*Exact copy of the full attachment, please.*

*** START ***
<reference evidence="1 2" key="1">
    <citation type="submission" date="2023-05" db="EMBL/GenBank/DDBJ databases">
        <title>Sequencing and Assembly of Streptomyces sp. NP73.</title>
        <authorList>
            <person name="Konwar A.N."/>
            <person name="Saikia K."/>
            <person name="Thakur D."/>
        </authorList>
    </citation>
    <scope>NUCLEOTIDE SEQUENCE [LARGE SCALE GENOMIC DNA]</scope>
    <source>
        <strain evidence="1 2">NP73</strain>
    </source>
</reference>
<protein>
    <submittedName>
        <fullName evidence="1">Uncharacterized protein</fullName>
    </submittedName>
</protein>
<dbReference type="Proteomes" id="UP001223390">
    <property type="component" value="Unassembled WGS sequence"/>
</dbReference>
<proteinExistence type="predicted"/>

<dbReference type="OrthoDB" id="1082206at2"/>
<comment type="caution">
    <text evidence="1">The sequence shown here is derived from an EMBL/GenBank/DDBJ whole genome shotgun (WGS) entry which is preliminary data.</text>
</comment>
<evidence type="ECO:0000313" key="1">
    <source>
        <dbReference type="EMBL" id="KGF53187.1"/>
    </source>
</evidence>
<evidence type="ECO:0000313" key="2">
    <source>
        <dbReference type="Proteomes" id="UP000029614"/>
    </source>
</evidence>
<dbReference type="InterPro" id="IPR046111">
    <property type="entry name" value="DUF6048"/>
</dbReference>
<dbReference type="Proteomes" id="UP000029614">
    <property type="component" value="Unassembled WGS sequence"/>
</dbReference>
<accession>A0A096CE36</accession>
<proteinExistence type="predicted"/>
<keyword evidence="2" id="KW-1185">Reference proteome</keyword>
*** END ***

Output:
<reference evidence="1 2" key="1">
    <citation type="submission" date="2023-05" db="EMBL/GenBank/DDBJ databases">
        <title>Sequencing and Assembly of Streptomyces sp. NP73.</title>
        <authorList>
            <person name="Konwar A.N."/>
            <person name="Saikia K."/>
            <person name="Thakur D."/>
        </authorList>
    </citation>
    <scope>NUCLEOTIDE SEQUENCE [LARGE SCALE GENOMIC DNA]</scope>
    <source>
        <strain evidence="1 2">NP73</strain>
    </source>
</reference>
<protein>
    <submittedName>
        <fullName evidence="1">Uncharacterized protein</fullName>
    </submittedName>
</protein>
<dbReference type="Proteomes" id="UP001223390">
    <property type="component" value="Unassembled WGS sequence"/>
</dbReference>
<proteinExistence type="predicted"/>

<dbReference type="OrthoDB" id="1082206at2"/>
<comment type="caution">
    <text evidence="1">The sequence shown here is derived from an EMBL/GenBank/DDBJ whole genome shotgun (WGS) entry which is preliminary data.</text>
</comment>
<evidence type="ECO:0000313" key="1">
    <source>
        <dbReference type="EMBL" id="KGF53187.1"/>
    </source>
</evidence>
<evidence type="ECO:0000313" key="2">
    <source>
        <dbReference type="Proteomes" id="UP000029614"/>
    </source>
</evidence>
<dbReference type="InterPro" id="IPR046111">
    <property type="entry name" value="DUF6048"/>
</dbReference>
<dbReference type="Proteomes" id="UP000029614">
    <property type="component" value="Unassembled WGS sequence"/>
</dbReference>
<accession>A0A096CE36</accession>
<proteinExistence type="predicted"/>
<keyword evidence="2" id="KW-1185">Reference proteome</keyword>